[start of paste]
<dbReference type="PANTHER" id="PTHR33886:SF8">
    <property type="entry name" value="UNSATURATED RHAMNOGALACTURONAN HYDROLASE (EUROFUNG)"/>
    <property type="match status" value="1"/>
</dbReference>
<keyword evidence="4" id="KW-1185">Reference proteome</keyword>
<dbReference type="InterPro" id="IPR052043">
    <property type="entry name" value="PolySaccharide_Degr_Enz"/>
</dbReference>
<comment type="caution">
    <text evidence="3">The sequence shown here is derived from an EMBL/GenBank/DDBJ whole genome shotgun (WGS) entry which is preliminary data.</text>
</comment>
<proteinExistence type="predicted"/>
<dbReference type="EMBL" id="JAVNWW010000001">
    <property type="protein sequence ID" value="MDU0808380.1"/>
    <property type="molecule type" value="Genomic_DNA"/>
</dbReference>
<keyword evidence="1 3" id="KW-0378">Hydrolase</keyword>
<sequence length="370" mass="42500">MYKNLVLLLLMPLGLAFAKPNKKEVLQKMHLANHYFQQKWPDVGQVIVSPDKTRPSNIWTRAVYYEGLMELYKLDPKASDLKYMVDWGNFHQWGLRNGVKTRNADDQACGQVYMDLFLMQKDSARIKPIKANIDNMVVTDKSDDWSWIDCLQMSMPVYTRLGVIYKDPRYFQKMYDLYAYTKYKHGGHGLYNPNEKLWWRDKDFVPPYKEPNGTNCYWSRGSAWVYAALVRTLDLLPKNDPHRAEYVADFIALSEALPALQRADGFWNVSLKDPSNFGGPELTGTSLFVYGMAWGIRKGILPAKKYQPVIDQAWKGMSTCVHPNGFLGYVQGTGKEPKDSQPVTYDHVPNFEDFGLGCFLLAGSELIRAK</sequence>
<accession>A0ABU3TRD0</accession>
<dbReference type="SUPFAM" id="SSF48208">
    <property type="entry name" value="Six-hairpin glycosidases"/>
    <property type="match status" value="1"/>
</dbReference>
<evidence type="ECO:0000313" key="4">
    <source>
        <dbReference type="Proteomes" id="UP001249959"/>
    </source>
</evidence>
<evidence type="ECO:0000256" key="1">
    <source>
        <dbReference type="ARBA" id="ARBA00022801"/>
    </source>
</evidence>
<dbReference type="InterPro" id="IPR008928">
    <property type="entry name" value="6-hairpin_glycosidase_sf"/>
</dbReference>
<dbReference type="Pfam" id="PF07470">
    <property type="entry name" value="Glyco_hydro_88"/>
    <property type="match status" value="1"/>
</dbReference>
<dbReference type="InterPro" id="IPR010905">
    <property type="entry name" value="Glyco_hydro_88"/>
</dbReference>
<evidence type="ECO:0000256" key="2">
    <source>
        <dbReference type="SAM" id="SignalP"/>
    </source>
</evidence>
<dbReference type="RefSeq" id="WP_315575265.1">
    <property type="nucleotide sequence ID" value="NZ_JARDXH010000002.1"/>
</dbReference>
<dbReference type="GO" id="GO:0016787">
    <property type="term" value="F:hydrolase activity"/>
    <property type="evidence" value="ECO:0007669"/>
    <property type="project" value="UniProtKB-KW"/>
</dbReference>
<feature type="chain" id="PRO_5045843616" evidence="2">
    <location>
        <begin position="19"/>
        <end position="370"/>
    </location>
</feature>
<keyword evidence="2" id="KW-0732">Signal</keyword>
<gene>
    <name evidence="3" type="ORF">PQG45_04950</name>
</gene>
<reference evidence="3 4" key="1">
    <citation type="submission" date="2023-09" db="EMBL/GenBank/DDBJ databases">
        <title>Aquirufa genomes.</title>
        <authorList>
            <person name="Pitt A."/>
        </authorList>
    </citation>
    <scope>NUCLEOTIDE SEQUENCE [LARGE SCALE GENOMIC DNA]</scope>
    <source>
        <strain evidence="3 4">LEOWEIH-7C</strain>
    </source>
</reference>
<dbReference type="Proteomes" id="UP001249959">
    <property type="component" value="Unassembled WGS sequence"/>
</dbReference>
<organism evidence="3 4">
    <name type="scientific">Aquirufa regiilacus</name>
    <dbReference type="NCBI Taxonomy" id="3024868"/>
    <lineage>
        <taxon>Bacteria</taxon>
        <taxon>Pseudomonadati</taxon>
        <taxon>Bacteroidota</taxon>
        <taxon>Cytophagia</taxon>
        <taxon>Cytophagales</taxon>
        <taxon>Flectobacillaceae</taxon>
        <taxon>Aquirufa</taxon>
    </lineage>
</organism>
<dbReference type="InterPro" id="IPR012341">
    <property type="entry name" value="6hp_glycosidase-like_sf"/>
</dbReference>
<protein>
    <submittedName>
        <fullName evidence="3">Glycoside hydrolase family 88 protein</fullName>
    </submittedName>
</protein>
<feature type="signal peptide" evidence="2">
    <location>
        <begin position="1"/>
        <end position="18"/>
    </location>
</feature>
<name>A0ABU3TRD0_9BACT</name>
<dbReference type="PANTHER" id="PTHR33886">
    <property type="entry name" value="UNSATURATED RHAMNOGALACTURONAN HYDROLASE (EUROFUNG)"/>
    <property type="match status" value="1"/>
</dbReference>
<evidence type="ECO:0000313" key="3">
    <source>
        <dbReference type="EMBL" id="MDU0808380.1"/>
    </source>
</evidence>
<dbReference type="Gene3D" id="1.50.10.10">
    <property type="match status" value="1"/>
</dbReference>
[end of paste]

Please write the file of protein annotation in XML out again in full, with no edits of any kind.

<dbReference type="PANTHER" id="PTHR33886:SF8">
    <property type="entry name" value="UNSATURATED RHAMNOGALACTURONAN HYDROLASE (EUROFUNG)"/>
    <property type="match status" value="1"/>
</dbReference>
<keyword evidence="4" id="KW-1185">Reference proteome</keyword>
<dbReference type="InterPro" id="IPR052043">
    <property type="entry name" value="PolySaccharide_Degr_Enz"/>
</dbReference>
<comment type="caution">
    <text evidence="3">The sequence shown here is derived from an EMBL/GenBank/DDBJ whole genome shotgun (WGS) entry which is preliminary data.</text>
</comment>
<proteinExistence type="predicted"/>
<dbReference type="EMBL" id="JAVNWW010000001">
    <property type="protein sequence ID" value="MDU0808380.1"/>
    <property type="molecule type" value="Genomic_DNA"/>
</dbReference>
<keyword evidence="1 3" id="KW-0378">Hydrolase</keyword>
<sequence length="370" mass="42500">MYKNLVLLLLMPLGLAFAKPNKKEVLQKMHLANHYFQQKWPDVGQVIVSPDKTRPSNIWTRAVYYEGLMELYKLDPKASDLKYMVDWGNFHQWGLRNGVKTRNADDQACGQVYMDLFLMQKDSARIKPIKANIDNMVVTDKSDDWSWIDCLQMSMPVYTRLGVIYKDPRYFQKMYDLYAYTKYKHGGHGLYNPNEKLWWRDKDFVPPYKEPNGTNCYWSRGSAWVYAALVRTLDLLPKNDPHRAEYVADFIALSEALPALQRADGFWNVSLKDPSNFGGPELTGTSLFVYGMAWGIRKGILPAKKYQPVIDQAWKGMSTCVHPNGFLGYVQGTGKEPKDSQPVTYDHVPNFEDFGLGCFLLAGSELIRAK</sequence>
<accession>A0ABU3TRD0</accession>
<dbReference type="SUPFAM" id="SSF48208">
    <property type="entry name" value="Six-hairpin glycosidases"/>
    <property type="match status" value="1"/>
</dbReference>
<evidence type="ECO:0000313" key="4">
    <source>
        <dbReference type="Proteomes" id="UP001249959"/>
    </source>
</evidence>
<evidence type="ECO:0000256" key="1">
    <source>
        <dbReference type="ARBA" id="ARBA00022801"/>
    </source>
</evidence>
<dbReference type="InterPro" id="IPR008928">
    <property type="entry name" value="6-hairpin_glycosidase_sf"/>
</dbReference>
<dbReference type="Pfam" id="PF07470">
    <property type="entry name" value="Glyco_hydro_88"/>
    <property type="match status" value="1"/>
</dbReference>
<dbReference type="InterPro" id="IPR010905">
    <property type="entry name" value="Glyco_hydro_88"/>
</dbReference>
<evidence type="ECO:0000256" key="2">
    <source>
        <dbReference type="SAM" id="SignalP"/>
    </source>
</evidence>
<dbReference type="RefSeq" id="WP_315575265.1">
    <property type="nucleotide sequence ID" value="NZ_JARDXH010000002.1"/>
</dbReference>
<dbReference type="GO" id="GO:0016787">
    <property type="term" value="F:hydrolase activity"/>
    <property type="evidence" value="ECO:0007669"/>
    <property type="project" value="UniProtKB-KW"/>
</dbReference>
<feature type="chain" id="PRO_5045843616" evidence="2">
    <location>
        <begin position="19"/>
        <end position="370"/>
    </location>
</feature>
<keyword evidence="2" id="KW-0732">Signal</keyword>
<gene>
    <name evidence="3" type="ORF">PQG45_04950</name>
</gene>
<reference evidence="3 4" key="1">
    <citation type="submission" date="2023-09" db="EMBL/GenBank/DDBJ databases">
        <title>Aquirufa genomes.</title>
        <authorList>
            <person name="Pitt A."/>
        </authorList>
    </citation>
    <scope>NUCLEOTIDE SEQUENCE [LARGE SCALE GENOMIC DNA]</scope>
    <source>
        <strain evidence="3 4">LEOWEIH-7C</strain>
    </source>
</reference>
<dbReference type="Proteomes" id="UP001249959">
    <property type="component" value="Unassembled WGS sequence"/>
</dbReference>
<organism evidence="3 4">
    <name type="scientific">Aquirufa regiilacus</name>
    <dbReference type="NCBI Taxonomy" id="3024868"/>
    <lineage>
        <taxon>Bacteria</taxon>
        <taxon>Pseudomonadati</taxon>
        <taxon>Bacteroidota</taxon>
        <taxon>Cytophagia</taxon>
        <taxon>Cytophagales</taxon>
        <taxon>Flectobacillaceae</taxon>
        <taxon>Aquirufa</taxon>
    </lineage>
</organism>
<dbReference type="InterPro" id="IPR012341">
    <property type="entry name" value="6hp_glycosidase-like_sf"/>
</dbReference>
<protein>
    <submittedName>
        <fullName evidence="3">Glycoside hydrolase family 88 protein</fullName>
    </submittedName>
</protein>
<feature type="signal peptide" evidence="2">
    <location>
        <begin position="1"/>
        <end position="18"/>
    </location>
</feature>
<name>A0ABU3TRD0_9BACT</name>
<dbReference type="PANTHER" id="PTHR33886">
    <property type="entry name" value="UNSATURATED RHAMNOGALACTURONAN HYDROLASE (EUROFUNG)"/>
    <property type="match status" value="1"/>
</dbReference>
<evidence type="ECO:0000313" key="3">
    <source>
        <dbReference type="EMBL" id="MDU0808380.1"/>
    </source>
</evidence>
<dbReference type="Gene3D" id="1.50.10.10">
    <property type="match status" value="1"/>
</dbReference>